Valerie Bloom has been announced winner of the 2022 CLiPPA (CLPE Children’s Poetry Prize), the UK’s leading prize for published poetry for children. She won with her collection Stars with Flaming Tails, which the judges described as ‘like a passport to the whole world, and beyond. This is poetry that can go anywhere, from the personal to the planetary, the surreal to the scientific, with its invitation to us all to look, and to laugh, to listen to our feelings, and to think.’

Valerie, welcome to LoveReading4Kids. How did you feel when you heard Michael Rosen announce you as winner of the CLiPPA?

Astonished, shocked, dazed and so honoured!

How did Stars with Flaming Tails come about? Is there a poem that came first in the collection?

I was asked by Janetta at Otter-Barry Books if I would do a collection for them. Knowing her reputation for producing fantastic books for children, of course I said yes. I had some poems which I’d already written but not published, so it was just a matter of writing some more to make up the collection. I’m often asked by teachers if I have a poem dealing with certain subjects and sometimes I do, but it’s usually a chore finding it because I can never remember which collection some poems are in. I thought if I put the poems into different sections, it would be easier for everyone to find a particular poem.

The poem that was written first is The Zimbats in the ‘Unbelievable’ section. That was written a long time ago but I hadn’t done anything with it because I wasn’t sure why I’d written it. It’s only lately, as there is so much attention given to the way we squander our resources, and the talk of space travel that suddenly the nonsense made sense.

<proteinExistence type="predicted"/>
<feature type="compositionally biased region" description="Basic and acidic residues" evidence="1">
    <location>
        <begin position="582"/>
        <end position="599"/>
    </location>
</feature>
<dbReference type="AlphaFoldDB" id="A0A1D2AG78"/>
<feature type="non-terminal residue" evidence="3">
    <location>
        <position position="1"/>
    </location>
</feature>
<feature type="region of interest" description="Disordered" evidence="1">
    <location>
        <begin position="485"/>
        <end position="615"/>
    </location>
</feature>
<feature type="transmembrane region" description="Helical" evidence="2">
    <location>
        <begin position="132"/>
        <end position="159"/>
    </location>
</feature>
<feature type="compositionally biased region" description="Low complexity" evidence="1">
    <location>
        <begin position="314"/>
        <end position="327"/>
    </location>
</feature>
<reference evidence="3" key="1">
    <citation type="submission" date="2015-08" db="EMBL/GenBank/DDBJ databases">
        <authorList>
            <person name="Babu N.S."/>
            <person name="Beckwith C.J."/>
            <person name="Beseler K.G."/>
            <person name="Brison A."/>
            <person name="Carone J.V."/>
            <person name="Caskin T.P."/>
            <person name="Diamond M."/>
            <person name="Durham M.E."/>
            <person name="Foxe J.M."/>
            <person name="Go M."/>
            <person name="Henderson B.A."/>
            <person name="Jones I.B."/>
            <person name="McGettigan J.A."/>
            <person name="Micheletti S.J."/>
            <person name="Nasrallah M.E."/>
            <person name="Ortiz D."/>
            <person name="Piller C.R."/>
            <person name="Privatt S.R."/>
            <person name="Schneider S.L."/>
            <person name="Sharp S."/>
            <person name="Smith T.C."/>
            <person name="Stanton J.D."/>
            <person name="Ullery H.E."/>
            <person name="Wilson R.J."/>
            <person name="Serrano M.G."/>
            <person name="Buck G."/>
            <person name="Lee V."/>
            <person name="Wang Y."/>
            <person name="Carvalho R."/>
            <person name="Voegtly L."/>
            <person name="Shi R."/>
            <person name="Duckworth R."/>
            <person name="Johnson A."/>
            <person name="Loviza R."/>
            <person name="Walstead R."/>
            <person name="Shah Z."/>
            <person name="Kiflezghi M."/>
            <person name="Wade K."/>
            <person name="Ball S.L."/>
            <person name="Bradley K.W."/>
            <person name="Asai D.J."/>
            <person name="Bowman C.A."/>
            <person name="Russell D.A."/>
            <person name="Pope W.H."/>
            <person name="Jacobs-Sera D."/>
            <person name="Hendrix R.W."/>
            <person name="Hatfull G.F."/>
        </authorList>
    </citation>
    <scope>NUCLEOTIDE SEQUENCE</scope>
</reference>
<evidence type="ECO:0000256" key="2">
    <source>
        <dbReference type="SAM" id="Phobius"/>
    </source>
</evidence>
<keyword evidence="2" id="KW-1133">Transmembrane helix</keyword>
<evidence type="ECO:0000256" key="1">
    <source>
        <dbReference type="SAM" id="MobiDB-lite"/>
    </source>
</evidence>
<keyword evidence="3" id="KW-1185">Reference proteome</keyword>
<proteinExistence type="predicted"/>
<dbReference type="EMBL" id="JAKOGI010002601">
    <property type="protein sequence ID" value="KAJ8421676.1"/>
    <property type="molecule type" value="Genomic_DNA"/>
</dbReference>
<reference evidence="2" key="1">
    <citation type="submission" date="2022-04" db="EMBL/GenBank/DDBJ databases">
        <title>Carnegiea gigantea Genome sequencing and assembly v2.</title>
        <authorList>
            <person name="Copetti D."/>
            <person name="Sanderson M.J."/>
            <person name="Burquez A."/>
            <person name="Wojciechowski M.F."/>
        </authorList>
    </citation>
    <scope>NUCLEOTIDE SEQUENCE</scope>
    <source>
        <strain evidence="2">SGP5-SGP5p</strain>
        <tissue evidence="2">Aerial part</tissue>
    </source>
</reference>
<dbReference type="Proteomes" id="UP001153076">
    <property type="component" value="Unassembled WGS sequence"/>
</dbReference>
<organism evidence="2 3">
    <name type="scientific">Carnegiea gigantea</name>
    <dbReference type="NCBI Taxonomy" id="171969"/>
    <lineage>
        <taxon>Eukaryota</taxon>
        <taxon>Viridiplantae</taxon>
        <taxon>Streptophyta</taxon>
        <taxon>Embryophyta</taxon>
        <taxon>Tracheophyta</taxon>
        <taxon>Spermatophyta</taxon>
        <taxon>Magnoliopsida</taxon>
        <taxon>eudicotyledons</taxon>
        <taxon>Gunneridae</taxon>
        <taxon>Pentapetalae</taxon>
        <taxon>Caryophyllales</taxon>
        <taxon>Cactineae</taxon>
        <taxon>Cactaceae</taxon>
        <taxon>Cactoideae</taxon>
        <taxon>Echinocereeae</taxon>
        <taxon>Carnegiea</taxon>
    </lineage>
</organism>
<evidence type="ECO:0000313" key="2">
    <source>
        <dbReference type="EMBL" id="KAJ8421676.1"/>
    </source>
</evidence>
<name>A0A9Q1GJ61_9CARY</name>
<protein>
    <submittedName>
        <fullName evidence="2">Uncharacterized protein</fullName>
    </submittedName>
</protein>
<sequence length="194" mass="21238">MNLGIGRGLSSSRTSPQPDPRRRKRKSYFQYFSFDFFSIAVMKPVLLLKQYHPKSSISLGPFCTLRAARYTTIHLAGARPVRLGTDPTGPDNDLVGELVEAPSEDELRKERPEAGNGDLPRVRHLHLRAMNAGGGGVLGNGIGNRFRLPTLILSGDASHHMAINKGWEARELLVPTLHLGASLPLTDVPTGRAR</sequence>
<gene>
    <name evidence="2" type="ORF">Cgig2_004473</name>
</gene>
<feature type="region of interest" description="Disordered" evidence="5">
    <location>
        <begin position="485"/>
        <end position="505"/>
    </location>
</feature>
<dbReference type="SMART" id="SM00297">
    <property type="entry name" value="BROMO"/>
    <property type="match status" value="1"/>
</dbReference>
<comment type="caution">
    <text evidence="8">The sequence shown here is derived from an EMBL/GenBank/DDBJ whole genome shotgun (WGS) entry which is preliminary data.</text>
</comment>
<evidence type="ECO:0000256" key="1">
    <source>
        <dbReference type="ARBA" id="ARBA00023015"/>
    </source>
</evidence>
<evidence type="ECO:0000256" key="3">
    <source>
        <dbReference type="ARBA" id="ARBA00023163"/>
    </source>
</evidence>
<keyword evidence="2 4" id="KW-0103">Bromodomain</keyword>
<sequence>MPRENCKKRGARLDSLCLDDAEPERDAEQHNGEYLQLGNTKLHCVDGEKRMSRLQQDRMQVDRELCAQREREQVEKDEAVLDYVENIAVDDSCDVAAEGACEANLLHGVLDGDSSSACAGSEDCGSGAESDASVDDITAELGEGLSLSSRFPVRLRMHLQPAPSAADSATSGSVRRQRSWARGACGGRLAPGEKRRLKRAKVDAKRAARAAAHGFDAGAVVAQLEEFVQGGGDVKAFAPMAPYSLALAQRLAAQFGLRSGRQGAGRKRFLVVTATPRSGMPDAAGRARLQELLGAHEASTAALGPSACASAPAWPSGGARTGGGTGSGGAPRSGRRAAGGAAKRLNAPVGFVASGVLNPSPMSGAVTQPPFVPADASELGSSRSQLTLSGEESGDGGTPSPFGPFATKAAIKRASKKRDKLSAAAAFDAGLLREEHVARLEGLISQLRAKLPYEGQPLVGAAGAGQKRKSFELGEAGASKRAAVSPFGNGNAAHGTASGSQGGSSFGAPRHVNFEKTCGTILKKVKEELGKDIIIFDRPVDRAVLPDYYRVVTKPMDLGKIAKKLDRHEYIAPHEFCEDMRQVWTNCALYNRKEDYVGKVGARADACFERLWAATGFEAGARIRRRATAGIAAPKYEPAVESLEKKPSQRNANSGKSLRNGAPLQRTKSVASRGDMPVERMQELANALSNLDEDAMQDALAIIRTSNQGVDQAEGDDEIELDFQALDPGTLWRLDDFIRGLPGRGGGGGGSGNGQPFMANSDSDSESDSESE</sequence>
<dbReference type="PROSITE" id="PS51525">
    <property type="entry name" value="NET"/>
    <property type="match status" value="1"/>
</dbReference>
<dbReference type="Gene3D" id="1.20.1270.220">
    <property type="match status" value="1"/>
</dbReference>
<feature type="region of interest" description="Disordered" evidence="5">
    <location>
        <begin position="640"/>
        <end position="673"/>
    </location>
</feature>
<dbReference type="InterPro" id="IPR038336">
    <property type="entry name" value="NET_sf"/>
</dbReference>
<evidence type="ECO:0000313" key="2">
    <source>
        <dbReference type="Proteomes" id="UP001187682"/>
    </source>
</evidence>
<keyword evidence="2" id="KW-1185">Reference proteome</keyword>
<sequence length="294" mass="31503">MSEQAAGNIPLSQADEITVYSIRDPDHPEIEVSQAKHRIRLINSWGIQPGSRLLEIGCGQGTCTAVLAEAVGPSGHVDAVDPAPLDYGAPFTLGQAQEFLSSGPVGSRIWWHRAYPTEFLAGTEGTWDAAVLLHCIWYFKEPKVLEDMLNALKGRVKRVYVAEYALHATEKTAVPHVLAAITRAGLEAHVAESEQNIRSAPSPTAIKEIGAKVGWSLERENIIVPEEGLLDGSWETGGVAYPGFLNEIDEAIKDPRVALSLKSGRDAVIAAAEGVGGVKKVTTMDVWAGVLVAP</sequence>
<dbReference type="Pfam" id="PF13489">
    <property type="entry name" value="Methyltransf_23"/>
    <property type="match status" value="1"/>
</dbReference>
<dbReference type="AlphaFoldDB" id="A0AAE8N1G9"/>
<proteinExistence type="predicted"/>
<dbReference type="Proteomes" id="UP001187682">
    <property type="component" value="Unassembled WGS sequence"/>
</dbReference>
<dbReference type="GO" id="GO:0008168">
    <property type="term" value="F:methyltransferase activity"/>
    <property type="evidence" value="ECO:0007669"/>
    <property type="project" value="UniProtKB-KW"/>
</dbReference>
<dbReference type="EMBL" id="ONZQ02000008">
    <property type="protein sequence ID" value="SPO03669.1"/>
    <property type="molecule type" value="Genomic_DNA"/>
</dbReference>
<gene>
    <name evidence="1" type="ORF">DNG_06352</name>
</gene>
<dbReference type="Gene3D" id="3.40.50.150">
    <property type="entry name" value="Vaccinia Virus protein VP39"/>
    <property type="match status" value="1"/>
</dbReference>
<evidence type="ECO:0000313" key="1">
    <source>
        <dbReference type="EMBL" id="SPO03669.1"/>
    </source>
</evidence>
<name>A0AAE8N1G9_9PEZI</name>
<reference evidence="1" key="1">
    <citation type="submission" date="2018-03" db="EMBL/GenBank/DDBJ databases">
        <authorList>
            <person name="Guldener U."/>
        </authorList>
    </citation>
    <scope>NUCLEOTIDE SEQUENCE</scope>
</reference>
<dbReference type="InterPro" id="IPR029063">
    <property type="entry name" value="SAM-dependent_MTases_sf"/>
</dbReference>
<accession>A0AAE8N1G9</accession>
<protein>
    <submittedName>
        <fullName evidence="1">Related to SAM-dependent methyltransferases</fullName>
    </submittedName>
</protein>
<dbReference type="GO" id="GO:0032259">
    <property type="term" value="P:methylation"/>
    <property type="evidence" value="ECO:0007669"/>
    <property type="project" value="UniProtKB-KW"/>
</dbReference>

The Zimbats came from Zingley Dell,

Purple and orange and free,

Their hearts were in the right place,

But there was only a space where their brains should be.

Only a space where their brans should be.

They came in droves from the hills, they came,

Looking for something to eat,

Some fruit or veg if they could find,

Or a tasty piece of meat,

For in their land they’d nothing left,

Except one grain of wheat.

When did you first discover poetry, and when did you think you might want to be a poet yourself?

I grew up listening to poetry. My mother and grandmother were always reciting poems around the home. The poetry of the Bible played a big part in our lives. As children we memorised the psalms and other sections and recited them at family worship morning and evening. It was great practice for memorising my own poems later.

But although I knew from an early age that I wanted to be a writer, and although I was writing poems as soon as I could write, I never thought I wanted to be a poet. My dream was to be a novelist. When my first poem, written when I was about twelve was published in the National Newspaper I still didn’t think “I want to be a poet”. Later, however, when another poem won a medal in the National Festival and I saw school children reciting and winning gold medals with it in the Festival, I thought it might be fun to write some more. That was the beginning.

What do you enjoy most about writing poetry, what is most satisfying and rewarding about it?

I enjoy playing with words; the freedom to say almost anything almost anyhow; the fact that so much emotion, thoughts and feelings, can be packaged in so few words.

For me, the most satisfying, most rewarding aspect of writing poetry is sharing it with others and seeing the enjoyment they get from sharing a poem with me

Why is poetry so important for children?

Poetry is incredibly important for children. It positively impacts them in so many ways, including allowing children to play with language, developing their memory, encouraging them to look at things from different angles to helping with emotional and social development, encouraging self-expression and creative thinking, improving reading and writing skills…

What’s the best way to introduce children to poetry do you think?

Read poems to them. Let them listen to recorded poems. Bedtime stories can be poems. Some children may not have the opportunity to share poems at home so it’s important that they are given the experience in school. Invite poets into schools so children can interact with writers. No child should be deprived of the joy of poetry.

Thank you, Valerie!

Stars With Flaming Tails

Stars with Flaming Tails is published by Otter-Barry Books, and available to buy now with LoveReading4Kids here.

10% off RRP, plus 25% of the cover price can be donated to a school of your choice. Because books change lives.